In matches where championships are being contested, the champion typically retains the title in the event of a disqualification or countout finish, no matter which competitor was disqualified or counted out, with Total Nonstop Action Wrestling being a notable exception, in what is known as the "champion's advantage". Commentators and bookers generally explain it as saying the challenger "must beat" the champion. Playing into this some storylines have heel champions attempting to protect their title by forcing such losses. The WWE Championship belt, an example of a championship belt in professional wrestling. ... Total Nonstop Action Wrestling (TNA) is an American professional wrestling promotion founded by Jeff Jarrett and his father Jerry Jarrett in May 2002. ... A booker, as the term is used in professional wrestling, is a person who puts matches together and determines basics about their content, such as relative overall length, who the eventual victor will be, and many of the moves which will be made during the match; in other words, the... In professional wrestling, an angle is a fictional storyline. ... In professional wrestling, a heel is a villain character. ...


Some of the most common variations on the singles match is to restrict the possible means for victory: Pin only or Pinfall match where only pinfalls are permitted, Submission match where only submissions are permitted, and so forth. Another variation is a Time Limit match in which a match is contested until a time limit is reached or a wrestler achieves victory - in the event of the former, a separate method (audience reaction, "judges", or even a rematch) is used to determine the winner. Time Limit matches were invented during the vaudeville days of professional wrestling as a way to stop matches that lasted well into hours. A Battle of Respect is often held in tribute to another wrestler, where all means of victory are removed (that is, wrestlers simply wrestle each other for a fixed amount of time, without victory taken into consideration). This article is about the musical variety theatre. ...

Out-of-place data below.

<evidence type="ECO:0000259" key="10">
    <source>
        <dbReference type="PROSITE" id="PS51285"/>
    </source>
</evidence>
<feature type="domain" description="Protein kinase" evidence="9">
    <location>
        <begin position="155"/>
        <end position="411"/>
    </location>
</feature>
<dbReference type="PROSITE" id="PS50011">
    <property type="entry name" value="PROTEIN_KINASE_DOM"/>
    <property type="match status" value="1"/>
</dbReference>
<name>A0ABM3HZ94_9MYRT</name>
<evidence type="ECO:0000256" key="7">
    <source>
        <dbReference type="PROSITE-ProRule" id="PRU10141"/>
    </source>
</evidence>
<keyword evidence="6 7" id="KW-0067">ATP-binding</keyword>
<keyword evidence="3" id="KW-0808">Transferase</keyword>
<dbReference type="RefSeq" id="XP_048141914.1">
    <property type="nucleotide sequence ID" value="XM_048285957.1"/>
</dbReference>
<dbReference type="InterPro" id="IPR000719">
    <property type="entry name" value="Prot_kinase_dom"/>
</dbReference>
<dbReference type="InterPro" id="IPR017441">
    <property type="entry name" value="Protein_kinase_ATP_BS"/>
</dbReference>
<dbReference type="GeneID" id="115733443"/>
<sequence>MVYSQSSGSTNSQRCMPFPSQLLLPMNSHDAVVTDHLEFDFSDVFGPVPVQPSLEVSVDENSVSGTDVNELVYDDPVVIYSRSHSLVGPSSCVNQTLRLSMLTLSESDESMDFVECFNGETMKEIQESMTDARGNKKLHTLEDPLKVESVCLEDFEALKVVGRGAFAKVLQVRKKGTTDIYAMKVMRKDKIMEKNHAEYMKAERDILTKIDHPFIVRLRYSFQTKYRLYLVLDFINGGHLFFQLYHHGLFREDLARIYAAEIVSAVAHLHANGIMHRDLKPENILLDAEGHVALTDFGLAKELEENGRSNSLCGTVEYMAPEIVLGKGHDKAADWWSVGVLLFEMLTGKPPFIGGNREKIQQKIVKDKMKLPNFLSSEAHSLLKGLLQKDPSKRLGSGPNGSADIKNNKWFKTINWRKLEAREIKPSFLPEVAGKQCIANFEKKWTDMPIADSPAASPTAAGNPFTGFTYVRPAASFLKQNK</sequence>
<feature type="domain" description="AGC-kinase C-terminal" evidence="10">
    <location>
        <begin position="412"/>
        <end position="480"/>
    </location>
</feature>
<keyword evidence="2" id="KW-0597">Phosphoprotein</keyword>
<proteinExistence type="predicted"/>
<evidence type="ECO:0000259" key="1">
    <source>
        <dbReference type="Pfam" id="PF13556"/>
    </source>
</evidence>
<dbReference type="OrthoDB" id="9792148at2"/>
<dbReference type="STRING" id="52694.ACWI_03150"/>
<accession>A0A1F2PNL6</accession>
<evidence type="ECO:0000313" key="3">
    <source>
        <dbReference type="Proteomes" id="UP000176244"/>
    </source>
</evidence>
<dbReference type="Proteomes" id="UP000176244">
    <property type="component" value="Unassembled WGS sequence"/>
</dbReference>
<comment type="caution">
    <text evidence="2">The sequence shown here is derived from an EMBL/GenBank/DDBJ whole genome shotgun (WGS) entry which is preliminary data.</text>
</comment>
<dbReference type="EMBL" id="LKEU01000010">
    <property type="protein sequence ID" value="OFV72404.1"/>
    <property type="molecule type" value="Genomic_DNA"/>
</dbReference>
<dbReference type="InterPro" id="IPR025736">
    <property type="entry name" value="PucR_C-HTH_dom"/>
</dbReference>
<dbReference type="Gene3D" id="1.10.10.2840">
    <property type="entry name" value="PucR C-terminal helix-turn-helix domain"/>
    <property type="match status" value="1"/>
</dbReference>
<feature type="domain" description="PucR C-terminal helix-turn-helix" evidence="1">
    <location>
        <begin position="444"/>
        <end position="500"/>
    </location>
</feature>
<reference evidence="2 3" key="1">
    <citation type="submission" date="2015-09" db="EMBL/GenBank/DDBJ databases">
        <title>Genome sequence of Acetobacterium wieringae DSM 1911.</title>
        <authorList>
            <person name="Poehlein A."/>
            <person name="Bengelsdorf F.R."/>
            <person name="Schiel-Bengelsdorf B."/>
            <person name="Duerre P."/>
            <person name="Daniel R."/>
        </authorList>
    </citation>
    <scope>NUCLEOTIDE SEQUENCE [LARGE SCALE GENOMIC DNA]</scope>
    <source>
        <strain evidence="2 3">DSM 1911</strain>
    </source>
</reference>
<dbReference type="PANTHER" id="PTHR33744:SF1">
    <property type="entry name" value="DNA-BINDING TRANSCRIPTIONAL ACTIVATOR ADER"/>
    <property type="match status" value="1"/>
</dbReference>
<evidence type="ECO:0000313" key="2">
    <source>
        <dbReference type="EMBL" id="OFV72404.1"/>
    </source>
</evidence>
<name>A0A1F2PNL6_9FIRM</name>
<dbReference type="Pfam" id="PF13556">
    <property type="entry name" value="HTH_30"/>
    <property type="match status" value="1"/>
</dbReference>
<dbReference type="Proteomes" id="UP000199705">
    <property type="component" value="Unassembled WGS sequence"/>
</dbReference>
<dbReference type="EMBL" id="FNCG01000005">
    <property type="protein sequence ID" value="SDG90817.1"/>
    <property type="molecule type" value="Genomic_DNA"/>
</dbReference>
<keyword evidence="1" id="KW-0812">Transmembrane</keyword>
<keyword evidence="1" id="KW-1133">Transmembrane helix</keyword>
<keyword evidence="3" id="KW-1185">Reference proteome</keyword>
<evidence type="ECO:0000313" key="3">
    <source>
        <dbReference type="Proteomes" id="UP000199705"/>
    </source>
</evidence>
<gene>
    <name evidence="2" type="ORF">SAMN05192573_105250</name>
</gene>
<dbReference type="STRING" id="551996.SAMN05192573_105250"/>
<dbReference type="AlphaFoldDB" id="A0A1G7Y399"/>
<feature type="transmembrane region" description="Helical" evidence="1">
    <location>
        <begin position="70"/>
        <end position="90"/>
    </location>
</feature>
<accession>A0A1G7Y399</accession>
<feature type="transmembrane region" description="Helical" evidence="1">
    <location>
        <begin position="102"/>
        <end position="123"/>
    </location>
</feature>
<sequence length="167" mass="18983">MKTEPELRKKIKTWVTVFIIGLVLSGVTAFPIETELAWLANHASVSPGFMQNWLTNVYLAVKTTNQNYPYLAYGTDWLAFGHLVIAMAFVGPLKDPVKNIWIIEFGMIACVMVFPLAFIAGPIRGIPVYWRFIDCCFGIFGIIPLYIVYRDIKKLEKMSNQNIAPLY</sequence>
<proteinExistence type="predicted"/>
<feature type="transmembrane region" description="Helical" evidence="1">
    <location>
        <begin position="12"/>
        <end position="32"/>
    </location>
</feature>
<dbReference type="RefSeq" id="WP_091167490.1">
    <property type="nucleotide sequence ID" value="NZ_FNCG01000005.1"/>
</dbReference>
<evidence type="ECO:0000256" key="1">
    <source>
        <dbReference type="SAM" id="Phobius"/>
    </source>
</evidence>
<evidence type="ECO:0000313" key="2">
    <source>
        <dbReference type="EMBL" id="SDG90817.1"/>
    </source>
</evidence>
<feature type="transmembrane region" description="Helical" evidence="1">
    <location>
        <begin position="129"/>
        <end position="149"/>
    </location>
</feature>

The following matches have their own articles due to them being commonplace, and thus information about these matches are in their own articles: